Henna Hands


The first weekend we were all in Ahmedabad, we were off to the market in the old city. The crowds, the stalls, the food, the animals were just overwhelming! One of my earliest ever posts was about this visit.  ( last paragraph) https://talesalongtheway.com/2013/02/12/feral-dogs/

There were women with tubs of henna water pulling at our girls to get their hands done.  Finally they agreed.  In the picture you can see Liz in process and Mallory’s arm.  Okki was in line and she was overcharged, but it was a story for her to tell.  A crown formed everywhere we stopped. This one, not really seen from the photo, was so large that a policeman came to see what was causing it.  Just a group of Americans!


Henna has been around and used for cosmetic purposes since antiquity! There are evidences  of it used in  the Roman Empire, Egypt, Africa, and the Arabian Peninsula.  The allure of henna used for body art also included using it to dye dark hair to a much lighter , yellowish blonde tone.


Obviously , this is an older woman, but we saw this color of hair on men and younger women , as well. Henna has been the cosmetic of choice to dye skin, hair and fingernails for centuries.  I couldn’t find just where the tradition began, but I bet it was incredible India!

Henna hands are the most well known.  I brought back henna powder  for my granddaughters, but needed a pattern and I found a whole display in the local craft center.  My architect says this is the first step to permanent tattoos. Might be true in America as tats are everywhere, but in India? I don’t remember seeing any  permanent tattoos.  6807551-hand-drawn-henna-mehndi-heart-flower-butterfly-and-paisley-doodle-illustration-design-elementsThese are some of the many patters that you might see on a women’s hands. But the artists just draw free hand with a small squeeze bag of henna.  The girls and I had it done at a bride’s home the night before her wedding.  It goes on a very dull color, but if you don’t wash it until the next day, the color changes to the henna red color and stays on your hands for about a week, depending on how often and hard you wash your hands!


I don’t  know how much it costs in India, because the host refused when we offered to pay the henna artist and wouldn’t even let us tip her!


Red is the traditional color for the brides at Indian weddings.  They have their10689078-indian-wedding-bride-getting-henna-applied-marriage-engagement hands and feet done.  A little like manicures and pedicures!

images (54)

There are special halls where weddings are celebrated.  The festivities go on for several days.  The night before the public celebration, the bride and her woman friends are at her house for the henna application.   The groom celebrates with his family and friends at his home….no word of any henna, though.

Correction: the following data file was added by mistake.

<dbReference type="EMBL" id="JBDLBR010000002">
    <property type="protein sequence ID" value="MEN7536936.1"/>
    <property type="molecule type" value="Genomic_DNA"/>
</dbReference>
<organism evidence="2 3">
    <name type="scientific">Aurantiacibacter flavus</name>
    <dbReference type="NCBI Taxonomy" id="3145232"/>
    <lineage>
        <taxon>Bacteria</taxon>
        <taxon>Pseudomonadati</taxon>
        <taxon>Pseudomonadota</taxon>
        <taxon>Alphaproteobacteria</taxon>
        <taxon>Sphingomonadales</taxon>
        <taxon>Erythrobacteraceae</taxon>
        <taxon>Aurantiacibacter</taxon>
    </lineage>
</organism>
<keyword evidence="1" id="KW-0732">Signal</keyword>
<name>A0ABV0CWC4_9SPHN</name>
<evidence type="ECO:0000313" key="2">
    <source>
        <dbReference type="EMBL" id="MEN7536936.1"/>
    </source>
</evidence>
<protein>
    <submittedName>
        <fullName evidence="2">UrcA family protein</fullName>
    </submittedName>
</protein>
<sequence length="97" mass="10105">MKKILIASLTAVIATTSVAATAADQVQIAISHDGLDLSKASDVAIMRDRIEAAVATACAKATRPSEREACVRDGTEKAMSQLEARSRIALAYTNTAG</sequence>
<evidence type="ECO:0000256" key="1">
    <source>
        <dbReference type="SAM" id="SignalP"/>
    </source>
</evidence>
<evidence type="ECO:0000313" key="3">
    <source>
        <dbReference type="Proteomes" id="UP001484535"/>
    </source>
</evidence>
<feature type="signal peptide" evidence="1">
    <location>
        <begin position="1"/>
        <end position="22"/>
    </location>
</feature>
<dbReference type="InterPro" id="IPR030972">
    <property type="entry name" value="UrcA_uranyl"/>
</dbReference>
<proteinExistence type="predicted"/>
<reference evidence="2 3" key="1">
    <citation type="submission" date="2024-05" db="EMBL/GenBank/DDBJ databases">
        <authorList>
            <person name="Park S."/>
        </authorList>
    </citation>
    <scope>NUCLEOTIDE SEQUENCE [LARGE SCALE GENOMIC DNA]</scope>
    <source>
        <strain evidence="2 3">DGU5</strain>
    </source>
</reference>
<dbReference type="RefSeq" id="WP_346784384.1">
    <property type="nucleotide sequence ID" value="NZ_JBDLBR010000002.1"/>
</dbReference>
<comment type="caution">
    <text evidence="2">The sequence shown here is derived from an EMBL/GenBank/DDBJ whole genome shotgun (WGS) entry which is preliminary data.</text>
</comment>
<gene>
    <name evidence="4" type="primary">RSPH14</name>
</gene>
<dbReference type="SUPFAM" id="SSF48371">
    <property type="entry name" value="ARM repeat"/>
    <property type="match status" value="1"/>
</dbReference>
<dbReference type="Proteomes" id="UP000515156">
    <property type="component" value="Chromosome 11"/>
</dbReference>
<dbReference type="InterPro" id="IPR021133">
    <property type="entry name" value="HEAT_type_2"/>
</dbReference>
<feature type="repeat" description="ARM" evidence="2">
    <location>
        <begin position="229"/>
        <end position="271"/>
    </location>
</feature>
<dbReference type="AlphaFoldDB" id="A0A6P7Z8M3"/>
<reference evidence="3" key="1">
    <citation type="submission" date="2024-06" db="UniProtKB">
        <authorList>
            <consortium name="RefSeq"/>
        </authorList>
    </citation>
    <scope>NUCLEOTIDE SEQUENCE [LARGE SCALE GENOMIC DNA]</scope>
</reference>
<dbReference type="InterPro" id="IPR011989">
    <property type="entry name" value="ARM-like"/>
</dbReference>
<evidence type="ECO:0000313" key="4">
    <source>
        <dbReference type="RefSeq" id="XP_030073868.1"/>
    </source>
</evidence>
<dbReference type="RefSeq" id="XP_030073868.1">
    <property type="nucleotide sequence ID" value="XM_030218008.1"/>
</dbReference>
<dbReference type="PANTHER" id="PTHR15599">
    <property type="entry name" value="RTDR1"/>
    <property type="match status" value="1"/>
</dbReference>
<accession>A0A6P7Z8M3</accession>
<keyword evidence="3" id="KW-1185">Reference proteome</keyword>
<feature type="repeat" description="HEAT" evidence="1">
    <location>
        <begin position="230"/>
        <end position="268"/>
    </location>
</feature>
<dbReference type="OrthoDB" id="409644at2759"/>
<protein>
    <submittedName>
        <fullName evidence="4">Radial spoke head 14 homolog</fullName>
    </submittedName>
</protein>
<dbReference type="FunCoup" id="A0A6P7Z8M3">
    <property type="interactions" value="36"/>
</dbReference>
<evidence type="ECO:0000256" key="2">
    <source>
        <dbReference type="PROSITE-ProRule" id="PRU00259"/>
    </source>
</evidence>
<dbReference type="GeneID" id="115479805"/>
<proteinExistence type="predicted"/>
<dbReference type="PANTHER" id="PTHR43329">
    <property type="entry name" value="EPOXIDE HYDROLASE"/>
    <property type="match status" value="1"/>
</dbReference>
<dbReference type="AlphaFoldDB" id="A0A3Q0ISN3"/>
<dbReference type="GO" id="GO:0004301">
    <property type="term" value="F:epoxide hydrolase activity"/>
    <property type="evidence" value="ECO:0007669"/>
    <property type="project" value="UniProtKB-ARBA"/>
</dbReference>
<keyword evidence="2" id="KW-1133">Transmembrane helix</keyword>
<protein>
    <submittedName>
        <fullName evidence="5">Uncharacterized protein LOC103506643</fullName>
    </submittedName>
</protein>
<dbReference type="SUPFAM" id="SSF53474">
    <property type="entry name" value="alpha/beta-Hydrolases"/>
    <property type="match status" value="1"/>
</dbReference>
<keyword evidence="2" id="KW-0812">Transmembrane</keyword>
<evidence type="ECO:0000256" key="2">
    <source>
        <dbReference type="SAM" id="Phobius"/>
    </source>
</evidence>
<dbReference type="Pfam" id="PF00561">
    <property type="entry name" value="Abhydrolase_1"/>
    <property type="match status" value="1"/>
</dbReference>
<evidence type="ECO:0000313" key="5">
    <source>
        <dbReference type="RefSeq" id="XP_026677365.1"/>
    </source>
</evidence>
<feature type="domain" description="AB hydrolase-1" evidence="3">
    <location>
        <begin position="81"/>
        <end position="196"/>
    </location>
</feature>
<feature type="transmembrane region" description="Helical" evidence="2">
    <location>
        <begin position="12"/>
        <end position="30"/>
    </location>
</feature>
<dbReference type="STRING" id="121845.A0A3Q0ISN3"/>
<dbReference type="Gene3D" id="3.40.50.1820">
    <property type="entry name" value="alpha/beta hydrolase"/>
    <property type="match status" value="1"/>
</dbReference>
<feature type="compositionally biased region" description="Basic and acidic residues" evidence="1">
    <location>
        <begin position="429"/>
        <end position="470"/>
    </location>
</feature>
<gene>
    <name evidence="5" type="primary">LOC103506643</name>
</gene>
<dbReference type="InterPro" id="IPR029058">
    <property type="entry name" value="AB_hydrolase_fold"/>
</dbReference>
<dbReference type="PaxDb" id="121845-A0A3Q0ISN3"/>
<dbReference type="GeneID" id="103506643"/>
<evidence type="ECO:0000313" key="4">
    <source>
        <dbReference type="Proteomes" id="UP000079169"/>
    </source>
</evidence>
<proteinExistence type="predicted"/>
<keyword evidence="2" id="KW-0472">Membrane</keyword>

images (56)

The entrance of the wedding halls have billowing fabric to make it be a fairy tale experience.  Some weddings of extremely wealthy people are in hotels or other more elaborate venues.

Early in our stay we were invited to a very elegant wedding by a family who was friends with one of our students.  As you will see, we splurged with purchase of party clothes. We had  to pose for lots of pictures as the photographers lined up. It really only stopped when a voice rang out and the photographers turned together to take pictures of Mr. Modi, the Chief Minister of Gujarat who is indeed a rock star. (Many feel he will be chosen the next Prime Minister of India, if his party wins the parliamentary elections next year. )


The bride and groom look exhausted but aren’t we a lovely group?


This was on Facebook and my daughter’s friends called us “cute!”   Come on …maybe elegant or suave or something a tad less juvenile!

Namaste. . . . . . .. . .This Is Incredible India!

About annetbell

I am a retired elementary teacher, well seasoned world traveler,new blogger, grandmother, and a new enthusiastic discoverer of the wonderfully complex country of India. Anne
This entry was posted in India, Uncategorized and tagged , , , , , , , , . Bookmark the permalink.

29 Responses to Henna Hands

  1. sknicholls says:

    I love this artform…to utilize the body as a canvas. Amazing intricacies.


  2. Just love this post…thanks Anne 🙂 Lakshmi x


  3. Rusha Sams says:

    Really enjoyed this post! What an incredible experience to witness this in person. I was lucky just to catch a glimpse of someone’s hands while I was in India, but not even long enough to ask permission to take a picture. Good for you to be able to experience this. Thanks for sharing.


  4. See the innate aesthetic potential of the human body and see how nature has improved its grace!


  5. Rabia Writes says:

    Good to know that you are enjoying the new traditions and culture alot 🙂 thumbs up!


  6. OyiaBrown says:

    Reblogged this on Oyia Brown.


  7. deepakrdash says:

    Indian marriage culture is very amazing and very soon i’m going to be a part of it. 🙂


Leave a Reply

Fill in your details below or click an icon to log in:

WordPress.com Logo

You are commenting using your WordPress.com account. Log Out /  Change )

Twitter picture

You are commenting using your Twitter account. Log Out /  Change )

Facebook photo

You are commenting using your Facebook account. Log Out /  Change )

Connecting to %s

This site uses Akismet to reduce spam. Learn how your comment data is processed.